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Study links placental oxygen levels to fetal brain development

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In a new study, researchers have used MRI to show how the health of the placenta during pregnancy may influence childhood cognition and behaviour.

The research shows oxygenation levels in the placenta, formed during the last three months of fetal development, are an important predictor of cortical growth (development of the outermost layer of the brain or cerebral cortex) and is likely a predictor of childhood cognition and behaviour.

The study, published in JAMA Network Open, was co-authored by researchers from the Faculty of EducationSchulich School of Medicine & DentistryWestern Engineering and Lawson Health Research Institute.

The connection between placental health and childhood cognition was demonstrated in previous research using ultrasound, but for this study, an interdisciplinary team of Western and Lawson researchers used magnetic resonance imaging (MRI), a more holistic imaging technique.

This novel approach to imaging placental growth allows researchers to study neurodevelopmental disorders very early on in life, which could lead to the development of therapies and treatments.


“Many factors can disrupt healthy brain development in utero, and this study demonstrates the placenta is a crucial mediator between maternal health and fetal brain health,” said Emma Duerden, Canada Research Chair in Neuroscience & Learning Disorders at Western University, Lawson Health Research Institute scientist and senior author of the study.

Emily Nichols, lead author of the study, added: “While ultrasound provides some measure of placental function, it is imprecise and prone to error, so MRI is just a bit more specific and precise. You wouldn’t use MRI necessarily to diagnose placental growth restriction, you would use ultrasound, but MRI gives us a much better way to understand the mechanisms of the placenta and how placental function is affecting the fetal brain.”

The placenta, an organ that develops in the uterus during pregnancy, is the main conduit for oxygenation and nutrients to a fetus, and a vital endocrine organ during pregnancy.

“Anything a fetus needs to grow and thrive is mostly delivered through the placenta so if there is anything wrong with the placenta, the fetus might not be receiving the nutrients or the levels of oxygenation it needs to thrive,” said Nichols.

Poor nutrition, smoking, cocaine use, chronic hypertension, aneamia, and diabetes may result in fetal growth restriction and may cause problems for the development of the placenta. Fetal growth restriction is relatively common and happens in about six per cent of all pregnancies and globally impacts 30 million pregnancies each year.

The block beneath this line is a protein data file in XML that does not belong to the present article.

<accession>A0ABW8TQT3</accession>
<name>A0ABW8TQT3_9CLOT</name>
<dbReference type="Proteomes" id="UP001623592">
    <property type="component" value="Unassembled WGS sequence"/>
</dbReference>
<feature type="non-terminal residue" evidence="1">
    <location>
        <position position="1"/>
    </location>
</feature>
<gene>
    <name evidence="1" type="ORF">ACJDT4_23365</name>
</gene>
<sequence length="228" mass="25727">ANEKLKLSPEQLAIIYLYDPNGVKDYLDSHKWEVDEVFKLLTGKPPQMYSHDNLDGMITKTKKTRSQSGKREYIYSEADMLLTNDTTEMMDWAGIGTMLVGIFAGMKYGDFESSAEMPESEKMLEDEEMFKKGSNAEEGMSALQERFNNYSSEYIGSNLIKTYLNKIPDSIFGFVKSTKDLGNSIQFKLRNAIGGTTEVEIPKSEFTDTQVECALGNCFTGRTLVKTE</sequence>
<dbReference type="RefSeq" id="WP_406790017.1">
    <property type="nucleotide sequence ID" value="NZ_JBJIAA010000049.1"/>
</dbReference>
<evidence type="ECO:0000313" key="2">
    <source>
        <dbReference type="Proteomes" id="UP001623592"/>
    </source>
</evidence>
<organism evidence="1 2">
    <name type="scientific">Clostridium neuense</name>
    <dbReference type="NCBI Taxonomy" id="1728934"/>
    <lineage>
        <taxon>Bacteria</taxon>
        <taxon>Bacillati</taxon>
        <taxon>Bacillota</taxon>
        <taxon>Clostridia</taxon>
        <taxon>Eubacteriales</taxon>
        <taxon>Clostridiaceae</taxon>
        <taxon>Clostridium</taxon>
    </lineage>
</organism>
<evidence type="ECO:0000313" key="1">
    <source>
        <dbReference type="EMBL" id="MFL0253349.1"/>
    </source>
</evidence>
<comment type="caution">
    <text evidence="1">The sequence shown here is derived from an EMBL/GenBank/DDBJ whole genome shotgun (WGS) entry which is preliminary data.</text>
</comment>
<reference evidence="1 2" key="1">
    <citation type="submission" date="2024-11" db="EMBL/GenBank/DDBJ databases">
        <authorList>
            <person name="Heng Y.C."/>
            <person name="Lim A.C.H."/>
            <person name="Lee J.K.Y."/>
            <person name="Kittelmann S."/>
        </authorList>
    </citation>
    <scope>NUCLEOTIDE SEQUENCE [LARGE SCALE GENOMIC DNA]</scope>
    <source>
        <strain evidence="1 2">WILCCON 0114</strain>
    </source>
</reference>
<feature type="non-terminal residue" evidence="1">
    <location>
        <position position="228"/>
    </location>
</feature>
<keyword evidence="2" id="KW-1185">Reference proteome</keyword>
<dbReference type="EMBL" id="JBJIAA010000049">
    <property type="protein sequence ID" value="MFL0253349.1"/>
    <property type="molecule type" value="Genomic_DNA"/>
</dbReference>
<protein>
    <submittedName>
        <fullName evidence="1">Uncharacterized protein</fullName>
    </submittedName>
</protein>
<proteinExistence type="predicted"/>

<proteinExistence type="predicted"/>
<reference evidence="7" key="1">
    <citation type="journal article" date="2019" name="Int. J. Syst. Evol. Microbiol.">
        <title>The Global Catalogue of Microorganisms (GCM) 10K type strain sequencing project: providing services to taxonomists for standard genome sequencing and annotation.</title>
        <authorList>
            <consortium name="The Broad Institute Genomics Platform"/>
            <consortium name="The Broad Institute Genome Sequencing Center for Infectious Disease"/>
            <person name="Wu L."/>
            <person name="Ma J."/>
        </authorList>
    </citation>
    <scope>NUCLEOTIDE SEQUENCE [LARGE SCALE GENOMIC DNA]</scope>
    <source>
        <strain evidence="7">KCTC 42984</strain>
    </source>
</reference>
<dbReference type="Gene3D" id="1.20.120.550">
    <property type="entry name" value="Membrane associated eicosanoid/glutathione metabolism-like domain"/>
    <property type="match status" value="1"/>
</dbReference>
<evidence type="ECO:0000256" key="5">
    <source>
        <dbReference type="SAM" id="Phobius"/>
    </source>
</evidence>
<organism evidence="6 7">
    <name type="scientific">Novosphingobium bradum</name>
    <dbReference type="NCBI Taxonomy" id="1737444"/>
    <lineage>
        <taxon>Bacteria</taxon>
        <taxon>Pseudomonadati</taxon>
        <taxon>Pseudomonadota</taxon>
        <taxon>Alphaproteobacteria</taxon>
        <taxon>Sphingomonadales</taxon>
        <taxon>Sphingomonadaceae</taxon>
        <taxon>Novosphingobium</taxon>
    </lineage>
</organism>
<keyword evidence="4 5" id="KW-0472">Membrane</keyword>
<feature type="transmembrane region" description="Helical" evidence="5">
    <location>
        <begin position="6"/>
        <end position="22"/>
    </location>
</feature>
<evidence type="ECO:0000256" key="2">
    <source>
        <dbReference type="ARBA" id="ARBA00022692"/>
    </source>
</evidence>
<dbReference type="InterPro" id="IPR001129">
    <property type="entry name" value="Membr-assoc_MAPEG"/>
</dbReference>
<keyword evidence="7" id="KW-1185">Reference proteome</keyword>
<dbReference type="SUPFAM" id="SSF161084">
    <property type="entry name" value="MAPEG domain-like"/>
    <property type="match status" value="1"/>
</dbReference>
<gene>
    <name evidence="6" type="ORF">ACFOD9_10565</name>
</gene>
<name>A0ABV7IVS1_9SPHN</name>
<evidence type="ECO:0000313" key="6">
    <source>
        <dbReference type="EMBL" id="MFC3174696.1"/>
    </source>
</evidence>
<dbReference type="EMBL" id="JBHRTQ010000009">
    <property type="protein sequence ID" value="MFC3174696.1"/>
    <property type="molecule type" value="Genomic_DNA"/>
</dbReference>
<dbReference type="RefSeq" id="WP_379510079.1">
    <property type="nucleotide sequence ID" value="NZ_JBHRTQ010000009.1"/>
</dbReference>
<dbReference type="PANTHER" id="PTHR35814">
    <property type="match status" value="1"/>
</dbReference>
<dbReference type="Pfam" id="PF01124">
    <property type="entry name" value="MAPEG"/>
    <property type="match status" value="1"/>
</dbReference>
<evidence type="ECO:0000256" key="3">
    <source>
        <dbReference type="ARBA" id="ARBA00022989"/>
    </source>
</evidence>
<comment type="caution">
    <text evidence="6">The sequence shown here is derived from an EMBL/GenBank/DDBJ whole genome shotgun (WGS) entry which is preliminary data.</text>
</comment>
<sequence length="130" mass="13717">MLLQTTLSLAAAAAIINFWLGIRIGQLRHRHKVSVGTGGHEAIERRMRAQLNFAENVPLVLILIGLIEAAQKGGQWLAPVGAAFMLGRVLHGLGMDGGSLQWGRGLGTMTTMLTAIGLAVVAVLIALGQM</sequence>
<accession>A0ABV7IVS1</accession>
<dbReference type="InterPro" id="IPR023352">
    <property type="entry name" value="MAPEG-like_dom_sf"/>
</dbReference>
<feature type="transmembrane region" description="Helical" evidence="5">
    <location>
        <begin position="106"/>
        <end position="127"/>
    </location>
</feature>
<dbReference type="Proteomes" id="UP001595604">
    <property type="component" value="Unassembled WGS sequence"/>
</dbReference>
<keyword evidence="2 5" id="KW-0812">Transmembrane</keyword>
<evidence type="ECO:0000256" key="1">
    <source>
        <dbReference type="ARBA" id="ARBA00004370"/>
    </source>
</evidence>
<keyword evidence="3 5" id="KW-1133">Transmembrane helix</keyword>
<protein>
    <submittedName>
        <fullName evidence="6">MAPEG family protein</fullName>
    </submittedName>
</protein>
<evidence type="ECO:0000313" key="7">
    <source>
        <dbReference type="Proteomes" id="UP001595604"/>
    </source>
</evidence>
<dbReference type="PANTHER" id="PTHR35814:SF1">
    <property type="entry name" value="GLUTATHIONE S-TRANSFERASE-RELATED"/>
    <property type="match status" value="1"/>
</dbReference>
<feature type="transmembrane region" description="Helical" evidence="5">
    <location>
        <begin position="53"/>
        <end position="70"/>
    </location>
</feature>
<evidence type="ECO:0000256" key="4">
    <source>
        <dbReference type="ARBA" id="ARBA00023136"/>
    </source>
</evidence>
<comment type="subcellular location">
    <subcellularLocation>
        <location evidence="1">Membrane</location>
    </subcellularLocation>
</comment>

“There can be many issues related to the healthy development of the placenta,” said Duerden.

“If it does not develop properly, the fetal brain may not get enough oxygen and nutrients, which may affect childhood cognition and behaviour.”

Impact, affect and change

The study revealed that a healthy placenta in the third trimester particularly impacts the cortex and the prefrontal cortex, regions of the child’s brain that are important for learning and memory.

“An unhealthy placenta can place babies at risk for later life learning difficulties, or even something more serious, like a neurodevelopmental disorder,” said Duerden.

“This research can open a lot of doors as we still don’t really understand everything there is to know about the placenta. We are just scratching the surface.”

The study, funded by grants from Brain CanadaThe Children’s Health Research InstituteCanadian Institutes of Health ResearchBrainsCAN and the Molly Towell Perinatal Research Foundation, is also an important first step in biomarking the impact of oxygenation levels in the placenta and considering changes for expectant mothers to deal with less-than-ideal placental conditions.

While oxygenation in the placenta in the third trimester predicts fetal cortical growth (development of the outermost layer of the brain – the cerebral cortex), results of the study indicate it may not affect subcortical maturation, or the deep gray and white matter structures of the brain.

Subcortical structures in the brain, responsible for children’s temperament or motor functions such as the amygdala and basal ganglia, may be more vulnerable to factors affecting the placenta in the second trimester.

“We now have a better understanding of how the placenta affects the cortex. With this basic knowledge, we now have an idea of how these two things are related and we can identify or benchmark healthy levels that lead to brain cortical growth,” said Nichols.

“The subcortical regions of the brain appear to be unaffected by placental growth, at least in the healthy samples from our study.”

Duerden, Nichols, and the team scanned pregnant women twice (during their third trimester) for the study at Western’s Translational Imaging Research Facility.

“This is one of the few datasets in the world where there are two scans collected in utero during the third trimester. There are not many groups in the world doing fetal MRI, so it is a super-rich data set that allows us to look at growth over time,” said Duerden.

“Western is probably one of the few places where we can do the research because we have the expertise and the facilities to do it.”

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